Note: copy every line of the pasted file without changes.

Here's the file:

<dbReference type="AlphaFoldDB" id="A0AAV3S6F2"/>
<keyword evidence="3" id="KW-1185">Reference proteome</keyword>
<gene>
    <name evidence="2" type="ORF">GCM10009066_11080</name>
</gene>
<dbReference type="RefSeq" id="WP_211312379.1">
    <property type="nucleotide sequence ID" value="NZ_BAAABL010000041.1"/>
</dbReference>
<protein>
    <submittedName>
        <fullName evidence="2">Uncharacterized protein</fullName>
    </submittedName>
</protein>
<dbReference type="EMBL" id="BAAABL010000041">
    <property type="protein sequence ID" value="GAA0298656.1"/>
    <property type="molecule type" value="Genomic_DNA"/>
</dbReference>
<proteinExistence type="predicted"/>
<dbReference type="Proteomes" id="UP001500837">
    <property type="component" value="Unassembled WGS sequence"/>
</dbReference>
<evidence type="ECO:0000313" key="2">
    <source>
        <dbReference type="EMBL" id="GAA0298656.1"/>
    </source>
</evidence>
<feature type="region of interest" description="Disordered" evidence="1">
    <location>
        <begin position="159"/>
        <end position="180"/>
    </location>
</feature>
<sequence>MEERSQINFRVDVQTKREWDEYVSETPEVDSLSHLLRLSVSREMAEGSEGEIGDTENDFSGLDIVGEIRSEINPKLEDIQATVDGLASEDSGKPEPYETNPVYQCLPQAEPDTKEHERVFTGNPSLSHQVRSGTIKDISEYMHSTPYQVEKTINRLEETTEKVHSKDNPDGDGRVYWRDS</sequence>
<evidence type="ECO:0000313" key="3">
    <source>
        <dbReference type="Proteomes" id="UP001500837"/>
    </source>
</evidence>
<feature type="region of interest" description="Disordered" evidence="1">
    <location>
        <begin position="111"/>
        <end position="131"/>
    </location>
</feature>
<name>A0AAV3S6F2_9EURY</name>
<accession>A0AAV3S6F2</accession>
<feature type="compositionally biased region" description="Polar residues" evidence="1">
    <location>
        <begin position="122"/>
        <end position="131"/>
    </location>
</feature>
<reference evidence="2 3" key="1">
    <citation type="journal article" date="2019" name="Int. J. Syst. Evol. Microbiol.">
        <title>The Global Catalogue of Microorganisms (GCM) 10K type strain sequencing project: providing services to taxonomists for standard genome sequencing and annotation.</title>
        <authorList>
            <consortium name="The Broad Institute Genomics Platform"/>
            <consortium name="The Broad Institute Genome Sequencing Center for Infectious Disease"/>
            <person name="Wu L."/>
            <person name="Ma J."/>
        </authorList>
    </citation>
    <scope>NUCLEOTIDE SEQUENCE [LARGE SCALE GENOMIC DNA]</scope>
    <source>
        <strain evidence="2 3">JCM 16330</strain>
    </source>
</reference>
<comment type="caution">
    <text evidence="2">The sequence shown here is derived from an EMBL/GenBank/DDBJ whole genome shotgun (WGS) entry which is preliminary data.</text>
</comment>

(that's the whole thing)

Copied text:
<dbReference type="AlphaFoldDB" id="A0AAV3S6F2"/>
<keyword evidence="3" id="KW-1185">Reference proteome</keyword>
<gene>
    <name evidence="2" type="ORF">GCM10009066_11080</name>
</gene>
<dbReference type="RefSeq" id="WP_211312379.1">
    <property type="nucleotide sequence ID" value="NZ_BAAABL010000041.1"/>
</dbReference>
<protein>
    <submittedName>
        <fullName evidence="2">Uncharacterized protein</fullName>
    </submittedName>
</protein>
<dbReference type="EMBL" id="BAAABL010000041">
    <property type="protein sequence ID" value="GAA0298656.1"/>
    <property type="molecule type" value="Genomic_DNA"/>
</dbReference>
<proteinExistence type="predicted"/>
<dbReference type="Proteomes" id="UP001500837">
    <property type="component" value="Unassembled WGS sequence"/>
</dbReference>
<evidence type="ECO:0000313" key="2">
    <source>
        <dbReference type="EMBL" id="GAA0298656.1"/>
    </source>
</evidence>
<feature type="region of interest" description="Disordered" evidence="1">
    <location>
        <begin position="159"/>
        <end position="180"/>
    </location>
</feature>
<sequence>MEERSQINFRVDVQTKREWDEYVSETPEVDSLSHLLRLSVSREMAEGSEGEIGDTENDFSGLDIVGEIRSEINPKLEDIQATVDGLASEDSGKPEPYETNPVYQCLPQAEPDTKEHERVFTGNPSLSHQVRSGTIKDISEYMHSTPYQVEKTINRLEETTEKVHSKDNPDGDGRVYWRDS</sequence>
<evidence type="ECO:0000313" key="3">
    <source>
        <dbReference type="Proteomes" id="UP001500837"/>
    </source>
</evidence>
<feature type="region of interest" description="Disordered" evidence="1">
    <location>
        <begin position="111"/>
        <end position="131"/>
    </location>
</feature>
<name>A0AAV3S6F2_9EURY</name>
<accession>A0AAV3S6F2</accession>
<feature type="compositionally biased region" description="Polar residues" evidence="1">
    <location>
        <begin position="122"/>
        <end position="131"/>
    </location>
</feature>
<reference evidence="2 3" key="1">
    <citation type="journal article" date="2019" name="Int. J. Syst. Evol. Microbiol.">
        <title>The Global Catalogue of Microorganisms (GCM) 10K type strain sequencing project: providing services to taxonomists for standard genome sequencing and annotation.</title>
        <authorList>
            <consortium name="The Broad Institute Genomics Platform"/>
            <consortium name="The Broad Institute Genome Sequencing Center for Infectious Disease"/>
            <person name="Wu L."/>
            <person name="Ma J."/>
        </authorList>
    </citation>
    <scope>NUCLEOTIDE SEQUENCE [LARGE SCALE GENOMIC DNA]</scope>
    <source>
        <strain evidence="2 3">JCM 16330</strain>
    </source>
</reference>
<comment type="caution">
    <text evidence="2">The sequence shown here is derived from an EMBL/GenBank/DDBJ whole genome shotgun (WGS) entry which is preliminary data.</text>
</comment>